Winter Driving and Big Feelings; I Swear They are Related!

Big Feelings and Winter Driving

I had a bit of a terrifying experience this past weekend; I was driving back to London, Ontario from a conference in Blue Mountain and it was snowing.

Snowing in October.

Driving in an unfamiliar rental car with no snow tires.

Curvy, country roads.

Less snowing, and more blizzardy, snow squally, white out, cannot see anything, conditions.

I was going around a bend, approaching a stop sign and I started braking.

And then I started sliding.

I slid through the stop sign and  was frantically slamming down on the brakes. The car started to overcorrect and nearly went into the ditch.

(Luckily there were no other cars on the road at this point, or I likely would have taken out some poor souls with me.)

And then I remembered.

When you lose control, take your foot off the brake and drive into the skid.

It’s a metaphor that I often use in sessions when talking about intense emotions. When you feel an intense emotion starting to bubble up, often the responses is to slam on the brakes. You may try to distract yourself from the feeling. You may shame, judge or criticize yourself for having the feeling.  You may try to shove that feeling away into a box, lock it up tight and hope that you never have to feel it again.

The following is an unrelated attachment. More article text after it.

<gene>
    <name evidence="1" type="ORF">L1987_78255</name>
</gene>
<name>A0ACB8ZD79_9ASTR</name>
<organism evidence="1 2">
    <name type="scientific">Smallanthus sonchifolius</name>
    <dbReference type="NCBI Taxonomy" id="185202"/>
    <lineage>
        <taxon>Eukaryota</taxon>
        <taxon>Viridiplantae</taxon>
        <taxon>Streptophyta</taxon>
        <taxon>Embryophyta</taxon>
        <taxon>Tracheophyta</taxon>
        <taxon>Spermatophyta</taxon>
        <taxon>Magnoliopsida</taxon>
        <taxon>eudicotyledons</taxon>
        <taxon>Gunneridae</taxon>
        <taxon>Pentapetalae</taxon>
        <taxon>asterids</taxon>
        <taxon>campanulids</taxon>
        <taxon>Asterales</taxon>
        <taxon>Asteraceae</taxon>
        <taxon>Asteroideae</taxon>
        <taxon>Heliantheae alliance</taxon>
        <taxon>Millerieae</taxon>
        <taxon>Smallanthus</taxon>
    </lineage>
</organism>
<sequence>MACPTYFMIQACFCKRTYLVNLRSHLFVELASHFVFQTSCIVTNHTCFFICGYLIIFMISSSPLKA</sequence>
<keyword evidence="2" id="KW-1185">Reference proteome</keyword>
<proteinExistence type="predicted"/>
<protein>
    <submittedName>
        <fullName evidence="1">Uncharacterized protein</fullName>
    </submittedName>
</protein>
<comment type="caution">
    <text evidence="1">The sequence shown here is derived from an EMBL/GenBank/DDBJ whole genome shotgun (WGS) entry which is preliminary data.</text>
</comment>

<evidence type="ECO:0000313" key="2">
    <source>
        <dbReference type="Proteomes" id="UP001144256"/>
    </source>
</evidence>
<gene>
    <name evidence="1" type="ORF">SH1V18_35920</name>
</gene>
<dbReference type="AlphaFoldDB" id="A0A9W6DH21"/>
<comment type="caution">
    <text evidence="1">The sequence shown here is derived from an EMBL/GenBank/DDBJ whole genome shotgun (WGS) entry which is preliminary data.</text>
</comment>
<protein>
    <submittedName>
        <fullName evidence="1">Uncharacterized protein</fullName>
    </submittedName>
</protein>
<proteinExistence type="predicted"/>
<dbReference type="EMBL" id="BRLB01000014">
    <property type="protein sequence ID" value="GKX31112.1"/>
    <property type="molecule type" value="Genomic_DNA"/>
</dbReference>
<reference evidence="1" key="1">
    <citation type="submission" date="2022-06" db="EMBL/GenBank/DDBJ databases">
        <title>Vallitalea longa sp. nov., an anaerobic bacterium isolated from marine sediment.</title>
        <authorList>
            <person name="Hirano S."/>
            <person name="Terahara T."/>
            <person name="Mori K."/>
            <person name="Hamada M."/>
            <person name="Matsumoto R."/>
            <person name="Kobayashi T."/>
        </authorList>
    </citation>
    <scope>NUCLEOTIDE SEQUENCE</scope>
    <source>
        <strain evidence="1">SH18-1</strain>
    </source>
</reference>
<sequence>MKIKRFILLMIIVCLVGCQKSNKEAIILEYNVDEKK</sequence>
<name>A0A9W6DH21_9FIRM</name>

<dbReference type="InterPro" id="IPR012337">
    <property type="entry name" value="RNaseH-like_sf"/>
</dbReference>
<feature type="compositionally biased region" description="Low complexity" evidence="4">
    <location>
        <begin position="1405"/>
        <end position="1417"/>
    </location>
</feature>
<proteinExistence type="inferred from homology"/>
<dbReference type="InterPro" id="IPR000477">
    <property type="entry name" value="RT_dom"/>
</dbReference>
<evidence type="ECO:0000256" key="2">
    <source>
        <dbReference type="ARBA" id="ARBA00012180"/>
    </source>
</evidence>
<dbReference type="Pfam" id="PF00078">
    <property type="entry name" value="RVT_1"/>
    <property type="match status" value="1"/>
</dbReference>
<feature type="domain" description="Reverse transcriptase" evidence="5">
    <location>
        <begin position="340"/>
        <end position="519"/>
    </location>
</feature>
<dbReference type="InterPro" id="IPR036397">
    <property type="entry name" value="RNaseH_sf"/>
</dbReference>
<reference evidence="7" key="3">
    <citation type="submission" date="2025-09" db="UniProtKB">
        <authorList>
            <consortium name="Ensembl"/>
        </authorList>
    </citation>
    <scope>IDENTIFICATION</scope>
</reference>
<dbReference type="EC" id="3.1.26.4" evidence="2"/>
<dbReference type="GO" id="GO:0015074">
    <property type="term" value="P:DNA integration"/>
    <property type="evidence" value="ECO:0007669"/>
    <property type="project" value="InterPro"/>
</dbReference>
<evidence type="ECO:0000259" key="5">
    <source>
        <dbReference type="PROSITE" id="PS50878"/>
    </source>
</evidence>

Usually this response is because you are afraid. You panic. You think that if you allow yourself to feel the intensity of the feeling, you will get swept up in and be lost forever. You slam on the brakes and hope that the feeling goes away.

It doesn't.

You may delay the experiences.  You may muddy the emotional waters and be later confused by reactions that don’t quite make sense to you.

However, if you take your foot off the break and drive into skid; the fear, the sadness, the anger, the suffering, you may be surprised what happens.

You will feel it, yes. It may feel painful and terrifying (as terrifying as nearly sliding into a ditch in snow squall conditions) but you will regain control. The intensity will subside. You will have survived.

As I literally took my own foot off the brake and drove into the skid, I started to gain control of the car. I slowed down, took a deep breath, and just kept driving. Within minutes, the squall passed, the roads were clear and the sun was shining high in the sky.

The next time you feel yourself skidding into uncomfortable territory, please don’t lay on the brakes.  Allow yourself to feel it, even if it is so, so scary. I get how terrifying it is. However, it will pass, the intensity will subside and you will be on a clearer, smoother path soon.